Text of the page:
By LA Weekly
By Henry Rollins
By Weekly Photographers
By Shea Serrano
By Nate "Igor" Smith
By Dan Weiss
By Erica E. Phillips
By Kai Flanders
Hip-hop has reached the dubious plateau where a mediocre Houston rapper named Mike Jones can score enough cheddar for platinum teeth and titanium rims just by bellowing his name a few dozen times. That’s why the return of a real MC — one who can work “amoxicillin,” “spiced-out Calvin Coolidge” and “supercalafragalisticexpialadocious” into his left-field verses — feels uplifting.
Ghostface Killah, founding Wu-Tang Clan element and one of its few still-relevant MCs, has been as prolific as his fiery tracks have been absent from radio waves. Ghostface cut five albums in the past decade, as well as records by his side project Theodore Unit, protégé Trife, several mix-tapes and appearances on tracks by Wu-brethren and valued rappers from Mos Def to Jadakiss. Defending his belt as an ingenious underground anomaly, Ghostface is the only rapper brave enough to actually cry on wax while keeping screw-faced enough to deliver tough-guy lines like “Send me to Iraq, I come back with don heat .?.?. keep with the fists, I sure do cook when it’s beef” (“Biscuits,” off ’04’s The Pretty Toney Album).
But it’s his new release, Fishscale (slang for high-grade cocaine), that’s put the spotlight back on perhaps Wu-Tang Clan’s most enigmatic member. Hoodied up like a million-dollar stick-up kid — with a purple Smurf cap perched at an impossible angle and three gargantuan gold chains dripping down a striped tee — Ghostface smacked the House of Blues on March 27, the evening Fishscale would hit shelves at midnight. Spitting classics without pause, the keg-chested Killah ripped through lines from GZA’s obscure “4th Chamber,” and jammed to landmarks from his early and most acclaimed records, 1996’s Ironman and 2000’s Supreme Clientele.
Fishscale is yet another attempt to properly showcase his inimitable verbal style: an emotional, high-pitched petition documenting street life and hood love through cryptic metaphors, Staten Island projects slang and roughneck storytelling. It is also a shot at recapturing the ducats and respect Ghost built up on his flawless early releases, but which flagged after 2001’s soft Bulletproof Wallets.
The frenzied discipline of his staccato cadence and plaintive pleas held the raised-fist crowd at the House of Blues teetering on ecstatic explosion. A lover as much as a killah, Ghost packed the stage with girls from the audience but strangely all but ignored material from his new album. Admittedly, his live energy held us rapt in a way the new CD attempts but falls ever so slightly short of matching.
Pressing play on Fishscale launches a breakneck journey across the Verrazano Bridge, over the Hudson, Ghostface driving with a lead foot. Killah hits the streets hard, churning up cocaine blues and gunblast-echoing cityscapes with furious lyrical style. The album’s first half bum-rushes the heavy expectations placed on Ghostface’s sophomore output for Def Jam, under the new Jay-Z presidency. Die-hard fans buy almost anything sporting a yellow W, but the family-affair dirty funk of “Dogs of War” and the flute-laced “Underwater” should be astonishing enough to woo young ears from the unimaginative flows of the latest Young Jeezy. (In “Underwater,” for example, Ghost finds spiritual communion with scriptural scholars, as well as “some mermaids with Halle Berry haircuts” and “Spongebob in the Bentley coup, bangin’ the Isleys . . .”)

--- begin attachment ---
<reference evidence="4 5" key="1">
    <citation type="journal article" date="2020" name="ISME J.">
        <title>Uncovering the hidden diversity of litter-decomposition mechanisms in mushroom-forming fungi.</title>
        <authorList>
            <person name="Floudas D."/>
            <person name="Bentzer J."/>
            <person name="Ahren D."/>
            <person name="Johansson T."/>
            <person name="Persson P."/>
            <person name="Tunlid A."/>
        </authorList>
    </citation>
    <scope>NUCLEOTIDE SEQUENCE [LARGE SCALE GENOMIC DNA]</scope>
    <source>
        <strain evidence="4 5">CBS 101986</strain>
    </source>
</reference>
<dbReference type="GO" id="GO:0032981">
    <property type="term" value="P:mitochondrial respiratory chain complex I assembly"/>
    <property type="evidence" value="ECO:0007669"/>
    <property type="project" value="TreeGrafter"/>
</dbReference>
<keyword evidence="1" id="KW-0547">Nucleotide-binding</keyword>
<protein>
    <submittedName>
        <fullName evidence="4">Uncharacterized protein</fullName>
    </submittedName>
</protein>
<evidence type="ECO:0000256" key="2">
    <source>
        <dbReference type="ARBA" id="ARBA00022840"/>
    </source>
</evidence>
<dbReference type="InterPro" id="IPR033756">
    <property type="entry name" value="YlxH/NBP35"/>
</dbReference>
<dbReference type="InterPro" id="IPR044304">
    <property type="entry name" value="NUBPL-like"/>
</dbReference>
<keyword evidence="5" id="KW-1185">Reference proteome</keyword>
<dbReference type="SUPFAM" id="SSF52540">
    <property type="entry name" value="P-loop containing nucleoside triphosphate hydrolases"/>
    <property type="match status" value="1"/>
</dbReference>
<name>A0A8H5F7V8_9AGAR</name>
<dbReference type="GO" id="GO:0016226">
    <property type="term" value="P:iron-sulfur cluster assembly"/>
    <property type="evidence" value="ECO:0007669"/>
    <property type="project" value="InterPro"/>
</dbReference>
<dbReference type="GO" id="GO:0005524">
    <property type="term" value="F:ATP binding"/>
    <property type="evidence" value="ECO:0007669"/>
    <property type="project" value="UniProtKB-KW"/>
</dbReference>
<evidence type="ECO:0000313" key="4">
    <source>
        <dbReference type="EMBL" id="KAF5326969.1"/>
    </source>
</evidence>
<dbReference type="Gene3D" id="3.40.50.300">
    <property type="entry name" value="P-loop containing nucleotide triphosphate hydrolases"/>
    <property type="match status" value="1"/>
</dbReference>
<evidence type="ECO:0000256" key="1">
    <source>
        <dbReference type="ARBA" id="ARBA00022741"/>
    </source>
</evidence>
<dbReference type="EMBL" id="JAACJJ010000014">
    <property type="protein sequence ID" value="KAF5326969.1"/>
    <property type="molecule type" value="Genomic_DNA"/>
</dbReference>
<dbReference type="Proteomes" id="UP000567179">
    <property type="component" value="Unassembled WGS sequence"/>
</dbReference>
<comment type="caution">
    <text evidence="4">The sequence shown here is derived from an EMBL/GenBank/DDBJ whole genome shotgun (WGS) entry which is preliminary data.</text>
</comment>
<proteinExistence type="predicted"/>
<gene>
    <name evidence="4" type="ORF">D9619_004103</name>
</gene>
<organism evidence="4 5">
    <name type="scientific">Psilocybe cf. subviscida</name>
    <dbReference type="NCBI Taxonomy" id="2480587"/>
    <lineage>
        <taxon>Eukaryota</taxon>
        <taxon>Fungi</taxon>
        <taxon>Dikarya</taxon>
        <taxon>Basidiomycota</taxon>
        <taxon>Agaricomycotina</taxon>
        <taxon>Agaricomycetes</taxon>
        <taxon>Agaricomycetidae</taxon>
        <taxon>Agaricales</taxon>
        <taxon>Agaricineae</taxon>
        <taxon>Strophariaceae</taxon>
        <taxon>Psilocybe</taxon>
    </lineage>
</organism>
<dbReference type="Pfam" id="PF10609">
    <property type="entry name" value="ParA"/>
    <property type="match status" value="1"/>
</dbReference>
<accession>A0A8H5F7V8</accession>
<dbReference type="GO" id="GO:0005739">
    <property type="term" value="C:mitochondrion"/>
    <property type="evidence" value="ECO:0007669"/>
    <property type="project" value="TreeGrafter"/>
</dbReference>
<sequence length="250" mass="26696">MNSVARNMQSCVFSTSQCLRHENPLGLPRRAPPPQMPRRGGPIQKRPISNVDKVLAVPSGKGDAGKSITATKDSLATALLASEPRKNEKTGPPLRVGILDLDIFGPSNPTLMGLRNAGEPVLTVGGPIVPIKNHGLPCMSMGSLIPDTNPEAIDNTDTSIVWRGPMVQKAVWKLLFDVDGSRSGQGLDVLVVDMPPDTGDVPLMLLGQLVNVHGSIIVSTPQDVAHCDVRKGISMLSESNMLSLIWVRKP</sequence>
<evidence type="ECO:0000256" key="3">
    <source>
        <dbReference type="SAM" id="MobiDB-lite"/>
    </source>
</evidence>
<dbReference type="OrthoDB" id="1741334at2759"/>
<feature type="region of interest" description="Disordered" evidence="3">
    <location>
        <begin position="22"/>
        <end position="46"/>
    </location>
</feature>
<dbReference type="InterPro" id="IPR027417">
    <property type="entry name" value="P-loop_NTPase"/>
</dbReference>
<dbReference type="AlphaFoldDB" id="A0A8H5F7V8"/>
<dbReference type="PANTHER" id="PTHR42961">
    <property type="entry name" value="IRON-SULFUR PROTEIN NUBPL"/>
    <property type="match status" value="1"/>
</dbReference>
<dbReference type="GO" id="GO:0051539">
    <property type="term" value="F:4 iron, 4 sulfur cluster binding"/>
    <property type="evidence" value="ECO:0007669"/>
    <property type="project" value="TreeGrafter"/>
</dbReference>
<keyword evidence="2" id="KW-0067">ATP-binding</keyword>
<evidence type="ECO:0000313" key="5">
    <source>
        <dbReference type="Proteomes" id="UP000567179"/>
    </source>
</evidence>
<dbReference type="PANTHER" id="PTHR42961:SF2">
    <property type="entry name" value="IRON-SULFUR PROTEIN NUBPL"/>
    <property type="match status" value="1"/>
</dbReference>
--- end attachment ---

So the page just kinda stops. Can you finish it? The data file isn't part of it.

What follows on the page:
Outsourcing beats to underground turntablists like MF Doom, Pete Rock and Just Blaze counters the convention of endless loops. “The Champ” squeals guitar solos, and the drums on “R.A.G.U.” skitter on a unique upbeat, leaving heads scratched as hard as they are bumped. “Whip You With a Strap,” produced by the late Jay Dilla, surfaces with the haunting tones of the ’72 Luther Ingram cut “To the Other Man,” as Ghost details beatings he thankfully took as a bad boy. These distinctive beats serve as calm in Ghostface’s frantic storm of vulnerable honesty.
The Alchemist once marveled at how Ghost and his partner, Raekwon, could flow over anything thrown their way. Just as Ghost spat entire verses live at HOB while the Delfonics’ “La La Means I Love You” and Dawn Penn’s reggae standard “You Don’t Love Me” blared in their entirety, the esteemed duo team up on Fishscale for numerous joints, tossing verbal darts at a nonstop clip on “Kilo” and “3 Bricks” (the latter featuring vocals sampled from the greatest crime story ever told, Biggie’s “Niggaz Bleed”). “Big Girl” superbly re-creates these kinds of dubplate antics over the Stylistics’ ’71 track “You’re a Big Girl Now.” Elsewhere, the reportedly fractious Clan appears sharply together on “9 Milli Bros.,” its mysterious, chorusless atmosphere serving as a homecoming to avant-garde form.
Still, lacking the blazing consistency found on Ghostface Killah’s original outputs, Fishscale fails to bring Ghost wholly back to rank or the airwaves. As passionately and relentlessly as Ghostface might rap, mainstream-pop attempts such as “Back Like That” and “Momma” sound forced and even a bit disingenuous. As always, this star still shines brightest at his most bizarre.